There has been much talk of globalization and the interdependence that has flowed from it. There is clearly much truth in arguing that what happens in one part of the world affects the rest. But that simply was not evident. The eastern and western ends of the Eurasian landmass seem to view each other as if through the wrong side of a telescope. What is near is important. What is distant is someone else's problem far away.
Colossal external problems are coming Europe's way. And yet, there are few signs that the 28 nations that form the European Union will start acting on their shared threats and interests in a more unified, forceful, and muscular way anytime soon.
Some blame austerity for this inaction. Others say the EU was never made to do foreign policy. And yet others maintain that Europeans are just naive and immature surrender monkeys who cling to wishful thinking and simplistic ideas about how the world works.
None of that is true. The underlying reasons why European foreign policy sleeps go much deeper. Four fundamental factors are at play: identities, institutions, external neglect, and internal disinterest.
On the playgrounds of Abidjan, the capital of Côte d’Ivoire, children now “quarantine” one another as part of a game they call “Ebola.” Across West Africa, the spread of the Ebola virus is generating fears, raising barriers between countries, and increasingly affecting everyday life beyond the countries most affected by the epidemic: Guinea, Liberia, and Sierra Leone. Yet international and regional cooperation has been found wanting. Along with the international community, regional leaders such as Côte d’Ivoire and Nigeria can do much more to mitigate the Ebola crisis.
Côte d’Ivoire is gradually reclaiming its place as a regional economic and political leader in West Africa. Since the violent events that preceded the election of President Alassane Ouattara in 2011, the country has rebounded from its decade of political unrest and become a champion for regional integration. The new president’s role in defusing the crisis in neighboring Mali as chair the Economic Community of West African States (ECOWAS) signaled the country’s return to the regional political stage. Ouattara, an economist by trade, has also launched reforms aimed at making Côte d’Ivoire an emerging economy by the year 2020. This cannot be done without deeper regional cooperation and integration.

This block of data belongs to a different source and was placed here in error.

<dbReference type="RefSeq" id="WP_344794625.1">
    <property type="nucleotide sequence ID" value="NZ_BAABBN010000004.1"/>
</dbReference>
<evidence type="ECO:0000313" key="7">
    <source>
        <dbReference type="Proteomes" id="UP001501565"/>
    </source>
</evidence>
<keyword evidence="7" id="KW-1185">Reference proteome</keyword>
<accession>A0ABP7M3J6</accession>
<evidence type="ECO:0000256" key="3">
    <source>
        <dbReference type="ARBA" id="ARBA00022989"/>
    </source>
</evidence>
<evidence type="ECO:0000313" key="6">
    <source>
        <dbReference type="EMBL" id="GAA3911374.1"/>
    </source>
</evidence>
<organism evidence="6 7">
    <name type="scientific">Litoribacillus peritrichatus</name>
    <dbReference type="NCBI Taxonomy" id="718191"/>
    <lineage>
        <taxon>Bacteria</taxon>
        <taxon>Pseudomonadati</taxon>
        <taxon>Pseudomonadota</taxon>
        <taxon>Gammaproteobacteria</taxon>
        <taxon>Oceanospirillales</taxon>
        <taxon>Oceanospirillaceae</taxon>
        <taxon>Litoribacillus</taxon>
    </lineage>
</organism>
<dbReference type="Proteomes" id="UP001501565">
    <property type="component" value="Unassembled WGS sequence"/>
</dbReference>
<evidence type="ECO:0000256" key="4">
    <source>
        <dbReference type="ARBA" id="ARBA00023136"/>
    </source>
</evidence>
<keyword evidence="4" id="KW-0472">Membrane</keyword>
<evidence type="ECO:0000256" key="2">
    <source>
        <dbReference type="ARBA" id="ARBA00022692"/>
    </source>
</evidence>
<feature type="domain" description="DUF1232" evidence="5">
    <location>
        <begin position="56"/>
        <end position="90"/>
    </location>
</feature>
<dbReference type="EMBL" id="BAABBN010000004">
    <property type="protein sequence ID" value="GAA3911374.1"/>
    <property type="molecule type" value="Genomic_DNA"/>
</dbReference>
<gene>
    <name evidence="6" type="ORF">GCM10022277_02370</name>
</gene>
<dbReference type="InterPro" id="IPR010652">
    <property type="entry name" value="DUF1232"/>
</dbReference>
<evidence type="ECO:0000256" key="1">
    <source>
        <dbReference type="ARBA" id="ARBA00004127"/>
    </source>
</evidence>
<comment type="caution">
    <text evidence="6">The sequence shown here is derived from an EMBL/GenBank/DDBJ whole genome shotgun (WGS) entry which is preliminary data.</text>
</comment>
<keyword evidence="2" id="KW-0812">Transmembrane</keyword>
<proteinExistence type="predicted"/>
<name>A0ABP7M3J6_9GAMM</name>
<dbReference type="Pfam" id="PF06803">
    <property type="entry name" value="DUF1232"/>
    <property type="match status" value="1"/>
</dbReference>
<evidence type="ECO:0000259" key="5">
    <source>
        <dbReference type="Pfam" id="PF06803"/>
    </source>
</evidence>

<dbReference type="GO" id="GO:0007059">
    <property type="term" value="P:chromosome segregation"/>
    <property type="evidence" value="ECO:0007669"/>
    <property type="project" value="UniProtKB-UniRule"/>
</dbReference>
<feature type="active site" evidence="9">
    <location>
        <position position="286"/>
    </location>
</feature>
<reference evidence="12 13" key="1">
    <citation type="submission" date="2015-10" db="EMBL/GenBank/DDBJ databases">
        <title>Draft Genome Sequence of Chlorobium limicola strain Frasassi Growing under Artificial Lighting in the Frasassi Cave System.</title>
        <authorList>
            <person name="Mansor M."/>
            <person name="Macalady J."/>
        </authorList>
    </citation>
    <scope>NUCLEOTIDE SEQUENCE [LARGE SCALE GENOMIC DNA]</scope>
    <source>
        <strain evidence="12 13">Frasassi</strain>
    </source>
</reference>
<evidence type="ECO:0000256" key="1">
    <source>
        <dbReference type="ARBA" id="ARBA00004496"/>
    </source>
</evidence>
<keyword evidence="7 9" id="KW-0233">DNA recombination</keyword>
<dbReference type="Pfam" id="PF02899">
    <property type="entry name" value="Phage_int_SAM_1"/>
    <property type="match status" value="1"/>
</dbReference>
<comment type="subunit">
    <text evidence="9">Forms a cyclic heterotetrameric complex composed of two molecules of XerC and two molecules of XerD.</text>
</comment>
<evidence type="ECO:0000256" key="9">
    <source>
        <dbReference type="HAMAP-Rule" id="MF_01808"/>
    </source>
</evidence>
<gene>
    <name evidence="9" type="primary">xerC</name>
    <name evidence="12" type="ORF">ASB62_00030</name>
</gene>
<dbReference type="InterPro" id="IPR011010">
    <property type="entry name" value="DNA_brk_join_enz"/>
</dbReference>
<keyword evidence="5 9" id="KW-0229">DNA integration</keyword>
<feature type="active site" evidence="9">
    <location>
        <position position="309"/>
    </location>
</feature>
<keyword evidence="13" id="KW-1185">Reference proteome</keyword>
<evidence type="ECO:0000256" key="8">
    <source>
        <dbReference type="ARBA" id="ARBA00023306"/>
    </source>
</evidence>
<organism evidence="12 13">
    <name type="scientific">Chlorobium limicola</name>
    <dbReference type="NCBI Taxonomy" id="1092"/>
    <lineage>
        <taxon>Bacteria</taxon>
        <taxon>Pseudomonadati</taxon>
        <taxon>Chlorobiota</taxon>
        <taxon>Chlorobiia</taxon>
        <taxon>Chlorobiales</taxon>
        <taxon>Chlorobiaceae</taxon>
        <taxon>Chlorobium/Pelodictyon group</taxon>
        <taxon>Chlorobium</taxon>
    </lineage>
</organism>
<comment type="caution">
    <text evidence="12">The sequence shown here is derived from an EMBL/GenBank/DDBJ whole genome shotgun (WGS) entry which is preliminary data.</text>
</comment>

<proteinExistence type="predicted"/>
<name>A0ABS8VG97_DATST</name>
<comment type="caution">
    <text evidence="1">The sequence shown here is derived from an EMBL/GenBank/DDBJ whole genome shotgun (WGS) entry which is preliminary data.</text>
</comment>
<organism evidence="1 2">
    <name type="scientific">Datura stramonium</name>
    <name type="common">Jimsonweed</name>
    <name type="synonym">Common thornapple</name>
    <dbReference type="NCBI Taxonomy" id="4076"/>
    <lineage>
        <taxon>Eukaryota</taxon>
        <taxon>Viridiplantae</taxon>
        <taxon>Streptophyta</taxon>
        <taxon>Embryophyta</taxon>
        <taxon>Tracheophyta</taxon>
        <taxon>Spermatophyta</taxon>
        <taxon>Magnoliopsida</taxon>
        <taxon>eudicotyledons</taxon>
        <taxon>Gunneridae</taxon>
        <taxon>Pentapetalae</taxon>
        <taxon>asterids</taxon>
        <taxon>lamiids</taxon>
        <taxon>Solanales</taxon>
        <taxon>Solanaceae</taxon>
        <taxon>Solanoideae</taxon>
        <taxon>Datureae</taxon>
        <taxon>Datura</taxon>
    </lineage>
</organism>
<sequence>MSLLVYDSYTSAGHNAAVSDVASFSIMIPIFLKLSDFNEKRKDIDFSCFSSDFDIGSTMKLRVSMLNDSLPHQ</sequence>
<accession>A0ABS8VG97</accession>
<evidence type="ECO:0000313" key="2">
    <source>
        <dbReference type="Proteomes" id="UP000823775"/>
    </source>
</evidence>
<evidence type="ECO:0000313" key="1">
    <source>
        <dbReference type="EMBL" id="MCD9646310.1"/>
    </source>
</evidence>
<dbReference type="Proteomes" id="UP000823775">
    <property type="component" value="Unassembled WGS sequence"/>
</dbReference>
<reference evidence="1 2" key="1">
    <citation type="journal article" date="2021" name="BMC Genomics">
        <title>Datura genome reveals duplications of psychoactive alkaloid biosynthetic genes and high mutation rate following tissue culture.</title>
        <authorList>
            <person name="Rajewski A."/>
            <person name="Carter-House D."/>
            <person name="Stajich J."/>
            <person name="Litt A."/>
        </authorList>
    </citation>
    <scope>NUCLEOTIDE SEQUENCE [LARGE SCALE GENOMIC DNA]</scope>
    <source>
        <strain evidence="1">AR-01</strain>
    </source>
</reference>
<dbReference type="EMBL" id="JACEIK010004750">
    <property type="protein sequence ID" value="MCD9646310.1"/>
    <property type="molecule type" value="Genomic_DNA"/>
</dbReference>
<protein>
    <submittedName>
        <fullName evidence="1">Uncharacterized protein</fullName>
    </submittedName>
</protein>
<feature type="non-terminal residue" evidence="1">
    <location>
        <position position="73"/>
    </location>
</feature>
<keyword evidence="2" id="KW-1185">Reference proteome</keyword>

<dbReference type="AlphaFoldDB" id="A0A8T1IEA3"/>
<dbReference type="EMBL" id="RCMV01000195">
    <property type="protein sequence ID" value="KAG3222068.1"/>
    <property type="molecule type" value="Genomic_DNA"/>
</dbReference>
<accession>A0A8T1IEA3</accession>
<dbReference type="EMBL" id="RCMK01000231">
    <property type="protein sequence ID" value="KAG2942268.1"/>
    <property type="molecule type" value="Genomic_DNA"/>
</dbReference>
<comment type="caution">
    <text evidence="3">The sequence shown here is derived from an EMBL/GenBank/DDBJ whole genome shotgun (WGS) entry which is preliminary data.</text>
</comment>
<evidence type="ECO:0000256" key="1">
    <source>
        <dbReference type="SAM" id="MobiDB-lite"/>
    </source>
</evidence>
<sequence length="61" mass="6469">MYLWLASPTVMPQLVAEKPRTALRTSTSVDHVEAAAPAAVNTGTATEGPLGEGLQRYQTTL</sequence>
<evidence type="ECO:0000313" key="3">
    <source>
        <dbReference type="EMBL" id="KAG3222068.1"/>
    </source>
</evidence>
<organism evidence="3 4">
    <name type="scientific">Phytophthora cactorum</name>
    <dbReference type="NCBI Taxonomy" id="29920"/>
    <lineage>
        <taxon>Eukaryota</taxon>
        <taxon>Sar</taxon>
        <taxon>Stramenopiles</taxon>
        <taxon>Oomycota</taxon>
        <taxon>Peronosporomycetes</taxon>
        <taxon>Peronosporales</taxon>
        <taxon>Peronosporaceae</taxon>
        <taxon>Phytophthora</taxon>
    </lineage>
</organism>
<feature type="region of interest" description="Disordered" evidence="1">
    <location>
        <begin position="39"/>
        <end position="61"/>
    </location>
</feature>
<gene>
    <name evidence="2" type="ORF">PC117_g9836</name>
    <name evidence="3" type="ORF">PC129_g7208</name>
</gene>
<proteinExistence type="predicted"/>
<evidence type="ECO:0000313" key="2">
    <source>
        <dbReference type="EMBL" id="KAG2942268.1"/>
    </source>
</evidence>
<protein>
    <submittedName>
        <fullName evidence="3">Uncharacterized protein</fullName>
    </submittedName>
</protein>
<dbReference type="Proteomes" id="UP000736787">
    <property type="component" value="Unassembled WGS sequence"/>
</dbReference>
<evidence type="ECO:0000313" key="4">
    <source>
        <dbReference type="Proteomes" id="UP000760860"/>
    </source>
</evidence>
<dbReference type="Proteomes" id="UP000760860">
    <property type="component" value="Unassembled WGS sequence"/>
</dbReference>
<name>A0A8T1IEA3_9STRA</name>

Among the government’s top priorities, Côte d’Ivoire is addressing the challenge of food security and aiming at self-sufficiency by 2016. It is seeking greater access to financial markets, supported by a positive rating by Moody’s credit rating agency. It is investing in the smarter and more sustainable exploitation of its vast natural resources. And it is attracting foreign investments beyond its traditional partner, France, from the likes of Belgium, Denmark, Germany, the United States, Turkey, South Africa, Morocco, and China. According to the International Monetary Fund, Côte d’Ivoire’s “growth performance was impressive in 2013, and is projected to remain buoyant in the near term, reflecting strong domestic demand.”
Côte d’Ivoire’s positive trajectory, along with Nigeria’s projected 7 percent growth in 2015, suggest that while the Ebola crisis has dominated headlines on West Africa, it would take a dramatic spread of the virus for the regional economy as a whole to be deeply affected. A protracted health crisis is certainly having some impact on the region, but the tiny economies of Guinea, Liberia, and Sierra Leone account for less than half of Ivoirian GDP and just a fraction of the Nigerian economy.
Imagine that China launches a cyber attack on the United States tomorrow. It devastates systems, crippling the financial sector or causing loss of life. But does it merit a military response? The answer to that big question also informs a much larger, looming debate: As it becomes increasingly clear that few cyber attacks can be defined as acts of war, what should the role of institutions such as NATO be? And in this new world, how do we define what is war - and what is not?
The topic was discussed at September's NATO Summit in Wales. Attending heads of state agreed that cyber attacks can reach a threshold that not only threatens Transatlantic prosperity and security, but could even be "as harmful to modern societies as a conventional attack" and thus merit an invocation of Article 5, the collective defense clause. Treading carefully, though, they refrained from defining which cyber attacks cross this threshold.
This is an important declaration and the culmination of a seven-year internal debate that stems from Distributed Denial of Service attacks pointed at Estonia in April 2007. But the emerging policy still begs questions, about NATO's response to cyber attacks in particular, but more broadly about the general function of the Alliance.
On April 27, 2007, Estonia, a NATO member, relocated a Soviet-era war memorial. Within hours, a large-scale DDoS campaign began, targeting the websites of government departments, banks, telecoms, and news organizations. Some sites were shut down entirely, while others were defaced. The attacks rendered a number of Estonian government sites inaccessible for weeks and generally disrupted communication in the country.